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The BBC's Judith Maloney
"The clashes are now carrying on to a fifth day"
 real 56k

The BBC's Paul Adams
"For the moment there's an uneasy calm"
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Monday, 2 October, 2000, 08:42 GMT 09:42 UK
Israel braced for more violence
Palestinian protesters
Demonstrators engage with Israelis on Sunday
The Israeli Prime Minister Ehud Barak has blamed the Palestinian Authority for four days of clashes in the West Bank and Gaza Strip in which at least 37 people have died.

Speaking to Israeli Radio on Monday, Mr Barak said the authority had failed to restrain Palestinian police who have fought fierce gun battles with Israeli soldiers. He called on them to take responsibility for stopping the fighting "immediately".

All of this has drowned the political process with blood

Palestinian Minister Yasser Abd-Rabbuh,
Almost all of the dead have been Palestinians, although two Israeli soldiers have been killed in the violence which erupted after Israeli right-winger Ariel Sharon visited a site in Jerusalem sacred to both Jews and Muslims.

On Monday a man was shot dead on a road near the West Bank town of Bidiya. He has not yet been identified.

Palestinian leader Yasser Arafat has urged the Israelis to "stop shooting our soldiers, our old people, our youths, our women".

Palestinian youths burn an Israeli flag during a demonstration
The clashes the worst for four years
Escalating clashes on Sunday spilled for the first time out of Palestinian controlled areas into Israel itself: one man was shot dead as Israeli Arabs demonstrated their support for the Palestinians near the town of Umm el-Fahm.

But the worst clashes were on the West Bank. Five people were killed in gun battles in Ramallah, including a 13-year-old boy. Another three - including a seven-year-old boy - died in Nablus.

BBC Middle East correspondent Paul Adams says the violence is reminiscent of the days of the Palestinian Intifada, but much more brutal. He says the funerals of the five killed in Ramallah are likely to cause more violence on Monday.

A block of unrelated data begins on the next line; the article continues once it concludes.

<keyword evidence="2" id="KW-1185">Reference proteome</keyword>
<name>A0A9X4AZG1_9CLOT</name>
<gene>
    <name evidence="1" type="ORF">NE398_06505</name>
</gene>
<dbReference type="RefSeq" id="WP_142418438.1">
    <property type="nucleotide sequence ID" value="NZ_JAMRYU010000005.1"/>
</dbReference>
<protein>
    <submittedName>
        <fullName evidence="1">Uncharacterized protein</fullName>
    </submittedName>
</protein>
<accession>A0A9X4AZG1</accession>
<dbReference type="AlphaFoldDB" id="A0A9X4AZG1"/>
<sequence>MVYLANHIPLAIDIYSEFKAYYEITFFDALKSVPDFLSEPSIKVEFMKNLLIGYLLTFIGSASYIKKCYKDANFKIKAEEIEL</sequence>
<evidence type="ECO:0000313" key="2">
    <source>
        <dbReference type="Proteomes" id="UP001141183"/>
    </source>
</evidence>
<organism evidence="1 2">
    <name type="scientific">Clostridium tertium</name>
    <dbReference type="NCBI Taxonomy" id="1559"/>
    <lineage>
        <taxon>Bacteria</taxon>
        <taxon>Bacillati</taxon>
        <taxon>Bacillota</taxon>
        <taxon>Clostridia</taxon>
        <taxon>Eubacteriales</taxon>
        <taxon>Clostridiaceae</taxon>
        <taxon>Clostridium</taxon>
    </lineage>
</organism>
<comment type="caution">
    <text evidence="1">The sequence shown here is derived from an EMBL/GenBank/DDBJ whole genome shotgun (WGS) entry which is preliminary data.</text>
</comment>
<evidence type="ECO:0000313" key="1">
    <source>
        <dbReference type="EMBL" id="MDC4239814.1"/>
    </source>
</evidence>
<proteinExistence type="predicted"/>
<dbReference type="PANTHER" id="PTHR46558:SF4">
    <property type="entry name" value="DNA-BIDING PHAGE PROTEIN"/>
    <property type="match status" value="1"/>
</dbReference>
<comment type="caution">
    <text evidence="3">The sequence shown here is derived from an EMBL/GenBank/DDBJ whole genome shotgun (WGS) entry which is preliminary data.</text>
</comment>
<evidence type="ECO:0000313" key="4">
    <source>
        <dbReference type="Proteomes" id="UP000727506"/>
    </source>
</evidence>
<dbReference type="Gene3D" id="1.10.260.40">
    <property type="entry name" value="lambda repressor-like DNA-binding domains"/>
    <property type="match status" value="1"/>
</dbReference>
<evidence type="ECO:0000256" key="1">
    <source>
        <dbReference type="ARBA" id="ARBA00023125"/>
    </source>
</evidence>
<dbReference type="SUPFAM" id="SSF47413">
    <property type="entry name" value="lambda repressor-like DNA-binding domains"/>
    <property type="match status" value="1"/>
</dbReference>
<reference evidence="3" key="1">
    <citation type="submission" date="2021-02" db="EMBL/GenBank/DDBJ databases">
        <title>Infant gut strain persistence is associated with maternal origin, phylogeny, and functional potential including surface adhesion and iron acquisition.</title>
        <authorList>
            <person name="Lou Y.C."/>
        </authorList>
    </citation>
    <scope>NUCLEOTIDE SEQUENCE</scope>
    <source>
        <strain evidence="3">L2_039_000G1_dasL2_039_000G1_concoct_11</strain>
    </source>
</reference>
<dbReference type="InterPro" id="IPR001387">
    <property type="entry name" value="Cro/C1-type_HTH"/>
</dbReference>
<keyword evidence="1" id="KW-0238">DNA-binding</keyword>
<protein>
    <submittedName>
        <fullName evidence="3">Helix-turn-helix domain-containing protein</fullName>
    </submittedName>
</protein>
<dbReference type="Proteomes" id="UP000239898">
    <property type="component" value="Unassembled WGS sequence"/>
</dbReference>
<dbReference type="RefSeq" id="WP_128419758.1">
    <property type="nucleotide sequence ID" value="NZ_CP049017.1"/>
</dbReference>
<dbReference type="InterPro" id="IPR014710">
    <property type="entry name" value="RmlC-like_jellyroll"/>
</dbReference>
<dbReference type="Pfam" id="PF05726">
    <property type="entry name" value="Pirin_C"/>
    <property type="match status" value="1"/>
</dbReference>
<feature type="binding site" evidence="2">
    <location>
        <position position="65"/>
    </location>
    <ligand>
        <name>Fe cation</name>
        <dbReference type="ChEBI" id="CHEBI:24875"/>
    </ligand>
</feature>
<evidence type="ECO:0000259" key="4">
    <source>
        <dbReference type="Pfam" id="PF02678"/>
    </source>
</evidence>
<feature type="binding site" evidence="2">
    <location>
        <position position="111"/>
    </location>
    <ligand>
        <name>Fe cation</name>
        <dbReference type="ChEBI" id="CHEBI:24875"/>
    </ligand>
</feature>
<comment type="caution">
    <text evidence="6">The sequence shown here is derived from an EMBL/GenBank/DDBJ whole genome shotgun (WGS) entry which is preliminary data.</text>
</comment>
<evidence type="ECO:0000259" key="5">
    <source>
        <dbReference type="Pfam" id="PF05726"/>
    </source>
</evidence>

US President Clinton appealed to both the Israeli and Palestinian leaders over the weekend to bring an end to the violence.

A White House spokesman said on Sunday Mr Clinton had gained agreement from Mr Barak and Mr Arafat to support a US-led inquiry into the violence once calm had been restored.


During fighting in Nablus, an Israeli border guard received wounds from which he later died.

In the Gaza Strip, where there has been a series of gun battles between the two sides, a 10-year-old Palestinian boy died from bullet wounds.

Violent days
Gaza bomb kills Israeli soldier
Clashes erupt after Sharon visits Al-Aqsa
Second bomb in Gaza
Palestinian soldier kills Israeli on joint patrol
Second day of Al-Aqsa clashes - six Palestinians killed
16 die in clashes in West Bank and Gaza
At least 11 die in further clashes, including an Israeli border guard and - in Israel - an Israeli Arab protester
Many more people have been injured.

In a sign that the conflict was escalating, the Israeli army fired anti-tank missiles, threw grenades and shot from helicopters.

The violence in Gaza erupted after the funerals of two Palestinians who died in Saturday's clashes.

The clashes are being described as the worst between the two sides for four years.

Earlier, there were signs that the Palestinian authorities were trying to restrain Palestinian demonstrators.

Our correspondent says the Palestinian authorities may want to temper the violence, but may not be able to control the people's anger.

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See also:

01 Oct 00 | Middle East
Arab world condemns Israel
01 Oct 00 | Middle East
In pictures: Battle for Jerusalem
28 Sep 00 | Middle East
Shots fired at Jerusalem holy site
01 Oct 00 | Middle East
Assad seeks Arab solidarity
28 Sep 00 | Middle East
Barak agrees to twin Jerusalem capitals
28 Sep 00 | Middle East
Ariel Sharon: Controversial hardliner
13 Sep 00 | Middle East
Holy Jerusalem: The key to peace
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